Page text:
Costa Rica: Recourse available to a man who is being stalked by a former partner, and whether he would be able to obtain a restraining order (May 2003)
|Publisher||Canada: Immigration and Refugee Board of Canada|
|Author||Research Directorate, Immigration and Refugee Board, Canada|
|Publication Date||15 May 2003|
|Citation / Document Symbol||CRI41208.E|
|Cite as||Canada: Immigration and Refugee Board of Canada, Costa Rica: Recourse available to a man who is being stalked by a former partner, and whether he would be able to obtain a restraining order (May 2003), 15 May 2003, CRI41208.E, available at: http://www.refworld.org/docid/3f7d4d8538.html [accessed 23 July 2014]|
|Disclaimer||This is not a UNHCR publication. UNHCR is not responsible for, nor does it necessarily endorse, its content. Any views expressed are solely those of the author or publisher and do not necessarily reflect those of UNHCR, the United Nations or its Member States.|
The following information was provided in 12 May 2003 correspondence from the Central America Human Rights Research and Promotion Centre (Centro de Investigaciones y Promoción para América Central de Derechos Humanos, CIPAC), an organization that works to improve the rights of sexual minorities in Costa Rica.
In response to the question of whether there is protection available, specifically a restraining order, for a man who is being stalked by a former partner, CIPAC states that such protection is stipulated under the Law Against Domestic Violence and can be equally applied to both men and women. The problem is not a legal one, but a social one in that men who lodge complaints of sexual violence often become the brunt of jokes. Furthermore, their complaints are often rejected by those persons who would register them; however, those complaints which are registered by the authorities will be followed-up and acted upon. Resolution of such complaints is further impeded by the [translation] "prejudices and opinions" of the judges of the legal system who are influenced by a [translation] "macho and homophobic society."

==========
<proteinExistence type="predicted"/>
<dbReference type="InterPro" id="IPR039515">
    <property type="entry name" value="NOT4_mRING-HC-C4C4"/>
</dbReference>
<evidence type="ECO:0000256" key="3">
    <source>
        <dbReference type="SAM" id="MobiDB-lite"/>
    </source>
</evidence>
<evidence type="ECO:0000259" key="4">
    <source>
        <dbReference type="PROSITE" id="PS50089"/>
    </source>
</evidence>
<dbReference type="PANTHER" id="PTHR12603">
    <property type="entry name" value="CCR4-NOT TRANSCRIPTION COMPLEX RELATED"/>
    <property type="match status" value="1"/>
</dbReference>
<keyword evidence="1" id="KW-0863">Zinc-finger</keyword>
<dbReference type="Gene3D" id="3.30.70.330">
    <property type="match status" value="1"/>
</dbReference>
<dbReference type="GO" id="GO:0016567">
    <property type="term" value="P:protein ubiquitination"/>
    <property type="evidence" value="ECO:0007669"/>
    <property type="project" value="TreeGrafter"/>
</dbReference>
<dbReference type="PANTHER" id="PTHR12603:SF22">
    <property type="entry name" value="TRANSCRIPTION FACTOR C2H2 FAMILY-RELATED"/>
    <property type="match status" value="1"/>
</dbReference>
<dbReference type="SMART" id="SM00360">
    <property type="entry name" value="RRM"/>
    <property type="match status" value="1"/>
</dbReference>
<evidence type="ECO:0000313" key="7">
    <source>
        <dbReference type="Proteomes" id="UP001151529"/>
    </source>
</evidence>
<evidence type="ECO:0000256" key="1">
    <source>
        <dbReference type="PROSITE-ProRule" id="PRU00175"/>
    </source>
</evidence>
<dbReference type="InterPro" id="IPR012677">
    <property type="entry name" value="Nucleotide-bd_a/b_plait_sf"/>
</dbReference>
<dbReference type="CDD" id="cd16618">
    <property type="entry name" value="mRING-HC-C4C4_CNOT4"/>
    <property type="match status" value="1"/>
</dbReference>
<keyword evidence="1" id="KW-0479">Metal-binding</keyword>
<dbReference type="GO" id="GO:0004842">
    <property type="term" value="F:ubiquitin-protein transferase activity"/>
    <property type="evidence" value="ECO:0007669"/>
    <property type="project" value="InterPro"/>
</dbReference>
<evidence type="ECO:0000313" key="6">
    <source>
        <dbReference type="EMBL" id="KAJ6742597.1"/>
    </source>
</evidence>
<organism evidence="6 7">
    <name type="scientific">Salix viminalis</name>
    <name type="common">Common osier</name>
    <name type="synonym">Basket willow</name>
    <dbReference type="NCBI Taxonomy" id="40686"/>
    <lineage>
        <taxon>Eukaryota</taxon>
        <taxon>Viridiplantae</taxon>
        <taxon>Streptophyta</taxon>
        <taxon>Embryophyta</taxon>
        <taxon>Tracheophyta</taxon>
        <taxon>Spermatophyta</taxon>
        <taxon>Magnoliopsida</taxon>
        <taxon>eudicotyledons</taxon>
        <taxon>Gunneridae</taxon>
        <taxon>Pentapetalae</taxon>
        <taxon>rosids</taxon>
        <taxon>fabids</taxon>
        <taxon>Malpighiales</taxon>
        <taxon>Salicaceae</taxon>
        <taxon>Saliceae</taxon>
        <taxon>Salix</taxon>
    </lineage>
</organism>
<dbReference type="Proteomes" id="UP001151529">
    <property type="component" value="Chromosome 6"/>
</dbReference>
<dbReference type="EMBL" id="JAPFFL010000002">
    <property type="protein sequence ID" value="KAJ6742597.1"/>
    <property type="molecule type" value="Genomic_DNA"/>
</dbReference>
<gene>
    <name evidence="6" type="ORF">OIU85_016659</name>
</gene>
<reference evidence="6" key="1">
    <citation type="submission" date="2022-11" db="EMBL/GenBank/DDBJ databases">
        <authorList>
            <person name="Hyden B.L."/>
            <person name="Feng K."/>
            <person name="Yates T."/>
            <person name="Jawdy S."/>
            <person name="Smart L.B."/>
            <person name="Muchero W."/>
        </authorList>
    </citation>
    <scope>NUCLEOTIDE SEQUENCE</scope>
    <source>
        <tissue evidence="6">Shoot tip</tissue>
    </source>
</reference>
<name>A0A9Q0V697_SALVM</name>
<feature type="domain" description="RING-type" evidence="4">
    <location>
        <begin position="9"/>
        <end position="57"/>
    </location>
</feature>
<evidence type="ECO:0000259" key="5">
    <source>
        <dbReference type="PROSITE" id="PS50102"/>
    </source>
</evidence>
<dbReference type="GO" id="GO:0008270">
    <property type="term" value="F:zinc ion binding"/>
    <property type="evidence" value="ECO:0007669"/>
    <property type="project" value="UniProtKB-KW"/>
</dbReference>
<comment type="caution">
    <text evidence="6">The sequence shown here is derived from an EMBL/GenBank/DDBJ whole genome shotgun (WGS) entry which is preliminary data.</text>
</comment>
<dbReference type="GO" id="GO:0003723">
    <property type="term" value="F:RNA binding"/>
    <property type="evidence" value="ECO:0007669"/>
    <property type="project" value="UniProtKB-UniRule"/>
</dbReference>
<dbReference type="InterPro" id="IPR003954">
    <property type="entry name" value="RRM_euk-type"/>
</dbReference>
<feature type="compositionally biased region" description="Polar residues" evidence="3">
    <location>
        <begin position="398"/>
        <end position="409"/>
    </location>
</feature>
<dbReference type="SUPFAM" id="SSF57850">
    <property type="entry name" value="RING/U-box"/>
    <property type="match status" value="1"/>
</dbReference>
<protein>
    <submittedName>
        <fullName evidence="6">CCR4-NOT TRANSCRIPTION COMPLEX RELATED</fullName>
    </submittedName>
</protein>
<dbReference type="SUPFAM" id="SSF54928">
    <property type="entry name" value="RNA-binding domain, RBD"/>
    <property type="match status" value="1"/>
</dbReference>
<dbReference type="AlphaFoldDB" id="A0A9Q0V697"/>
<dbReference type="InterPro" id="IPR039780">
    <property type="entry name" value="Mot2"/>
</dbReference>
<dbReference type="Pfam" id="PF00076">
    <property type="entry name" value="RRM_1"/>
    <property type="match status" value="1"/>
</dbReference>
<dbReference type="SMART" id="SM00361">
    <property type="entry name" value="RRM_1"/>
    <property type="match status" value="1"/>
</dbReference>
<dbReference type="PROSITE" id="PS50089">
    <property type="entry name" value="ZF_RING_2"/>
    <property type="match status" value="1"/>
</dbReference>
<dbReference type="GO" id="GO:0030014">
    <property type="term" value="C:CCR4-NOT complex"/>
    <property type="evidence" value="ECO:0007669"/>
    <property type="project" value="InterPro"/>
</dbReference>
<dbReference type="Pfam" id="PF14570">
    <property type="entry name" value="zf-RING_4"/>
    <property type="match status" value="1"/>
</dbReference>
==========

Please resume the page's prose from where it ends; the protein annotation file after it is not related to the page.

One has to recognize that the concept of rights, and specifically rights of non-discrimination for sexual minorities, is a new idea in Costa Rica, one that is relatively unknown and not applied by the legal system. Furthermore, discrimination against sexual minorities is seen as a minor crime punishable to the same degree as such crimes as writing unauthorized graffiti and putting unauthorized posters on walls, bridges or street posts.
Additional and/or corroborating information could not be found among the sources consulted by the Research Directorate within the time constraints of this Response.
This Response was prepared after researching publicly accessible information currently available to the Research Directorate within time constraints. This Response is not, and does not purport to be, conclusive as to the merit of any particular claim to refugee status or asylum. Please find below the list of additional sources consulted in researching this Information Request.
Centro de Investigaciones y Promoción para América Central de Derechos Humanos (CIPAC), San José, Costa Rica. 12 May 2003. Correspondence sent by the executive director and the administrative director.
Additional Sources Consulted
World News Connection (WNC)
Internet sites, including:
Centro de Investigación y Promoción para América Central de Derechos Humanos (CIPAC)
Country Reports on Human Rights Practices for 2002
Gay Costa Rica
Human Rights Watch
Defensoría de los habitantes
International Gay and Lesbian Human Rights Commission
La Nación [San José]. Search engine